We must remember that the American way of life tolerates disadvantage as a trade-off for advantage for others. It's our way of life. There is a connection between the fact that whites on average possess 11 times the assets that blacks do and the fact that inner city asthma is called a "black disease."
Unfortunately, most Americans notice the destruction in their wake only when it hits their pocket books.
Just this past Saturday a syndicated columnist wrote a piece in The Tennessean. There she attempted to make the case that Barack Obama is the wrong king of change America needs.
"Most Americans agree that change is in the air," she said. "Few of us desire the winds of change to come like a 230 mph tornado blowing us from Kansas to the Land of Oz. None of us want to wake up the morning after the election with an 'I'm not in Kansas anymore' feeling in our stomachs."
Connecting Obama with terrorism, she believes Obama to be a kind of change too swift and destructive. "Instead, most of us prefer change to come gently and predictably, just like those northern breezes whispering to the forest that it is time for a change of scenery," she said.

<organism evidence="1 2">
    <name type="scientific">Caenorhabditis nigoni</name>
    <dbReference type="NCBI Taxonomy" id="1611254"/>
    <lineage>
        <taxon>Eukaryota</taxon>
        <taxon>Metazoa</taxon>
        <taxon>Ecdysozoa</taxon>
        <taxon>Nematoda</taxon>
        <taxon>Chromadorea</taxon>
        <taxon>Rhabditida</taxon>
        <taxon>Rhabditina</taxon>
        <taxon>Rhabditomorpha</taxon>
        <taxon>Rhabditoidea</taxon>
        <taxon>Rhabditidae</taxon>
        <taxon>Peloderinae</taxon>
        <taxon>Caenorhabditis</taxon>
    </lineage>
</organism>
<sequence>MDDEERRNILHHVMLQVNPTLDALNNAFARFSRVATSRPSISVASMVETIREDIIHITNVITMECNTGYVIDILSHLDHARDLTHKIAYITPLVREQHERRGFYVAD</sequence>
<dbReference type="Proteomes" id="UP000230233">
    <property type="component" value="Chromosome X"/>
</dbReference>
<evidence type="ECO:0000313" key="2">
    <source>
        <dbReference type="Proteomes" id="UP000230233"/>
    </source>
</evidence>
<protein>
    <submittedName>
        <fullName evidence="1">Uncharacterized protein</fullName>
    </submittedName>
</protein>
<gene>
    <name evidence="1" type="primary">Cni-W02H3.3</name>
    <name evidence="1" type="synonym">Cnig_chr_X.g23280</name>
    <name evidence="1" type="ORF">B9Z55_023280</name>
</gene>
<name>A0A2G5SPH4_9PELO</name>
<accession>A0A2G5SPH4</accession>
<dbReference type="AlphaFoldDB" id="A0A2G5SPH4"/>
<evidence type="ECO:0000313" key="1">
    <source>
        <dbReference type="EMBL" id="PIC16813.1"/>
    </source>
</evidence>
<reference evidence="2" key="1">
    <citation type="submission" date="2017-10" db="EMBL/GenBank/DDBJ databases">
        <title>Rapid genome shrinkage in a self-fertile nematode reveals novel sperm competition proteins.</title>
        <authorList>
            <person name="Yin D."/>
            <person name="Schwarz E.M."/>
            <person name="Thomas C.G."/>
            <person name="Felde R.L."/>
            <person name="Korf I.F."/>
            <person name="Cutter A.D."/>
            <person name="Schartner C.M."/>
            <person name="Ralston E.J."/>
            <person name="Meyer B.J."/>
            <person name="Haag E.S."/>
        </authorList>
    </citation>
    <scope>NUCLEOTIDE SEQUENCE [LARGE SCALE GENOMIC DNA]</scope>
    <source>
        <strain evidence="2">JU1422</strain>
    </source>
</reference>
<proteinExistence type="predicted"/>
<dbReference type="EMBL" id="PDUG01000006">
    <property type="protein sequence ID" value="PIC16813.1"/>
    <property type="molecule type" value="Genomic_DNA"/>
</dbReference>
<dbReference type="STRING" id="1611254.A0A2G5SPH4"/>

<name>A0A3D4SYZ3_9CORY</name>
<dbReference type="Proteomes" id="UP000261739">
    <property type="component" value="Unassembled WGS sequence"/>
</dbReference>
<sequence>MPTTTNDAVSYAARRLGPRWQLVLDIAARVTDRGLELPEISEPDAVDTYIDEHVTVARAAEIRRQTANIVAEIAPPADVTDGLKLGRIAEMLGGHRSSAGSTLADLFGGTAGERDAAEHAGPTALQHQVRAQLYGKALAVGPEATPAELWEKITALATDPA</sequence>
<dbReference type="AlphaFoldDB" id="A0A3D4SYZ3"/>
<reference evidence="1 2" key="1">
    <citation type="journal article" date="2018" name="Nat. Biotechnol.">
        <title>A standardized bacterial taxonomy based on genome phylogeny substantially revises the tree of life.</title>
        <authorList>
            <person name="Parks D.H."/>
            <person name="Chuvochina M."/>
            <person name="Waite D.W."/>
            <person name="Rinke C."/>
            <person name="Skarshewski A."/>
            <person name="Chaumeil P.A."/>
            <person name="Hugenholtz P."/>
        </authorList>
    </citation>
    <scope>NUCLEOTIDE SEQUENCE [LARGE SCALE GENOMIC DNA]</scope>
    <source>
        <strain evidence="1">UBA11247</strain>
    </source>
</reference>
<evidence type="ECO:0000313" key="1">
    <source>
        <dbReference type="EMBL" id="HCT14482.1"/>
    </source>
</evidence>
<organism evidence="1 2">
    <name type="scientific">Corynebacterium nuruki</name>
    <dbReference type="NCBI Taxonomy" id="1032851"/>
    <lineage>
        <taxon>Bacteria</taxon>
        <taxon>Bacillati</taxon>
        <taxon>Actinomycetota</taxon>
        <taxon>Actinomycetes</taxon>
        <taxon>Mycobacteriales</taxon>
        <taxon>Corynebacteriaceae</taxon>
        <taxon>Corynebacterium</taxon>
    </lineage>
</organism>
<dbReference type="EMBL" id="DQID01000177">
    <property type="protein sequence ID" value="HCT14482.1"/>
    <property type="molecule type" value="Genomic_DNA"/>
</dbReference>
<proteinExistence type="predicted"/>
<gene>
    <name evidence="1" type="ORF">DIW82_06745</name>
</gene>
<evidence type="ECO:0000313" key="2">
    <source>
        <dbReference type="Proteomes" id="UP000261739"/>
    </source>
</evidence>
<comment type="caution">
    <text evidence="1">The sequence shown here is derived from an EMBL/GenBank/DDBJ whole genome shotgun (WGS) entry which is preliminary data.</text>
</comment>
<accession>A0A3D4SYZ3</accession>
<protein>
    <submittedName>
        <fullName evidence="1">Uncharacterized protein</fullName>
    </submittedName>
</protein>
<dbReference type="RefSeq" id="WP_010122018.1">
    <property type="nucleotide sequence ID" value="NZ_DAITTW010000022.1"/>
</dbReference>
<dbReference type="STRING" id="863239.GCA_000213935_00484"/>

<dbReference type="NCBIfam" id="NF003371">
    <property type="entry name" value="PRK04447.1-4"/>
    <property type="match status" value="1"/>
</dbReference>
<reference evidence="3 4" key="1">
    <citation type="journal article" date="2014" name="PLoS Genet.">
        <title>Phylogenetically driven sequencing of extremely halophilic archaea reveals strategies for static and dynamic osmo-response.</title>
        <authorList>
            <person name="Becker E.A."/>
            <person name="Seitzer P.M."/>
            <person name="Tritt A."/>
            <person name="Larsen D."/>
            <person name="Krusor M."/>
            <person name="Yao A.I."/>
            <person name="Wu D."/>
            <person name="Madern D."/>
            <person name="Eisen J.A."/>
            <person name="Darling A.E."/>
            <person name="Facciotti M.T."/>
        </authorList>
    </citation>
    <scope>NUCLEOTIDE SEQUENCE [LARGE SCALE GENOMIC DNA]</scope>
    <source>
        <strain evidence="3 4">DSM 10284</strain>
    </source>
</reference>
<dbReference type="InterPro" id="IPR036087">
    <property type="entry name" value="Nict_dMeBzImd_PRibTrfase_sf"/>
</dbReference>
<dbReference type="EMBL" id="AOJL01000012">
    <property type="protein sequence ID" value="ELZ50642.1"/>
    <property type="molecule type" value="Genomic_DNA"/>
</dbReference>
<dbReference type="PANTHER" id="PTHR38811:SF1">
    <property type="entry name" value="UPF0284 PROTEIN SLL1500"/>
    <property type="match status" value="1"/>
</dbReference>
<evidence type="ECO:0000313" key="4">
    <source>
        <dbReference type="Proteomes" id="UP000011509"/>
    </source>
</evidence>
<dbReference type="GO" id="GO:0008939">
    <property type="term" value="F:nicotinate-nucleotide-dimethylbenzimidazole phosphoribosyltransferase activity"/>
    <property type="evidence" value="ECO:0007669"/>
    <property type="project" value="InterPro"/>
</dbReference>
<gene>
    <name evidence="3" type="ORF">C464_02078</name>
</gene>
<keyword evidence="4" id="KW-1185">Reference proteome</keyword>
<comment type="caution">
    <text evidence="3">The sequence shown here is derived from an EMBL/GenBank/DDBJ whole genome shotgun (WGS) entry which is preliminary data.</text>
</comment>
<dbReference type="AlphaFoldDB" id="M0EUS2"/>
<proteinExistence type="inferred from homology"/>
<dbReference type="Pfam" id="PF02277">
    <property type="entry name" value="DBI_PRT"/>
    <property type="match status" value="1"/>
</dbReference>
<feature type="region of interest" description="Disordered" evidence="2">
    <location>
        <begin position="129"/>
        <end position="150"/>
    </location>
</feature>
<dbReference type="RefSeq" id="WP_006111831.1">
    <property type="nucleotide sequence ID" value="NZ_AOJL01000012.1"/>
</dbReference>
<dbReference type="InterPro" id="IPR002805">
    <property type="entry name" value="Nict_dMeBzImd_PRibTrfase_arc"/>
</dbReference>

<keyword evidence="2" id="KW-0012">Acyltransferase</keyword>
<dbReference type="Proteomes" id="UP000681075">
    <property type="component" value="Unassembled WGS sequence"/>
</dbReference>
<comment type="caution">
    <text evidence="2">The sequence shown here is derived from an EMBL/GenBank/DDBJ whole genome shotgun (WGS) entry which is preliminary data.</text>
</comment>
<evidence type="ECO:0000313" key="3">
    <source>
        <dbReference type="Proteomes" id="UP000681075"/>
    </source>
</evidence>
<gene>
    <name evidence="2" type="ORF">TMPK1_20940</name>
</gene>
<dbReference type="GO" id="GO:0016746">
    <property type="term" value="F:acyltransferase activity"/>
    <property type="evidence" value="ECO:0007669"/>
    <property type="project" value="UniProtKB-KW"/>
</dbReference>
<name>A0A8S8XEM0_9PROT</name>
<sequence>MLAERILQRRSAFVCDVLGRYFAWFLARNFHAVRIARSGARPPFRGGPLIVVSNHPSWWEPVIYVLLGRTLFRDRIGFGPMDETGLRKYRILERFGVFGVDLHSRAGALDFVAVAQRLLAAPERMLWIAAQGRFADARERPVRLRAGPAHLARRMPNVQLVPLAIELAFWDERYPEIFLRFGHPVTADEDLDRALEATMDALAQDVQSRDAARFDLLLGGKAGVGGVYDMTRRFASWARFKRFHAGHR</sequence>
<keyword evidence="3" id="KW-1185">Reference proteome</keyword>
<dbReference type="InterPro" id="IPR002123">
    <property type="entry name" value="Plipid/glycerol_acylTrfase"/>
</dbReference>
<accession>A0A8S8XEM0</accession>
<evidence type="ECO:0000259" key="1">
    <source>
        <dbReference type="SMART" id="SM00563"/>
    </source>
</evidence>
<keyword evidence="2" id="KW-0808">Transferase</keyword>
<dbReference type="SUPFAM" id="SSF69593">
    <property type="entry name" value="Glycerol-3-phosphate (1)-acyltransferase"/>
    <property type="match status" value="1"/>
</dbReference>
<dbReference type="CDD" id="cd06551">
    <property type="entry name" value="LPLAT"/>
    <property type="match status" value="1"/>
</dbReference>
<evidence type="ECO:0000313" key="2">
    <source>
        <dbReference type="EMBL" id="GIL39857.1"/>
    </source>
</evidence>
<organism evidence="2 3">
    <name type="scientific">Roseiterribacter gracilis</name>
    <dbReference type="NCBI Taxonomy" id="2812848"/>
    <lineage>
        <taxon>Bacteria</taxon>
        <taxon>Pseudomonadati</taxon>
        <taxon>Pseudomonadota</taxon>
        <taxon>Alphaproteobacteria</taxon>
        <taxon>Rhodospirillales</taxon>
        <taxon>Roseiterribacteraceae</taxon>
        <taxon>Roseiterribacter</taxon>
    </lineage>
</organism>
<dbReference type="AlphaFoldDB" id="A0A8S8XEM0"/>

In other words, America's many seasons--either political, economic or moral--should change as they have for 28 years or more. Their change needs to be predictable and cyclical so that those who have the resources to enjoy the seasons won't miss them.
Martin Luther King reminds us that this moderate "way of life" so strongly defended by the white majority is the greatest barrier to God's justice when it believes, as King admonished in "Letter from Birmingham Jail," that it can paternalistically set the timetable for another's freedom, and that those who suffer should wait for a more convenient season.
The world seems to wait for America's timetable and America's seasons, and American Christians aren't bothered by this idolatry at all.
Andy Watts is assistant professor of Christian ethics at Belmont University.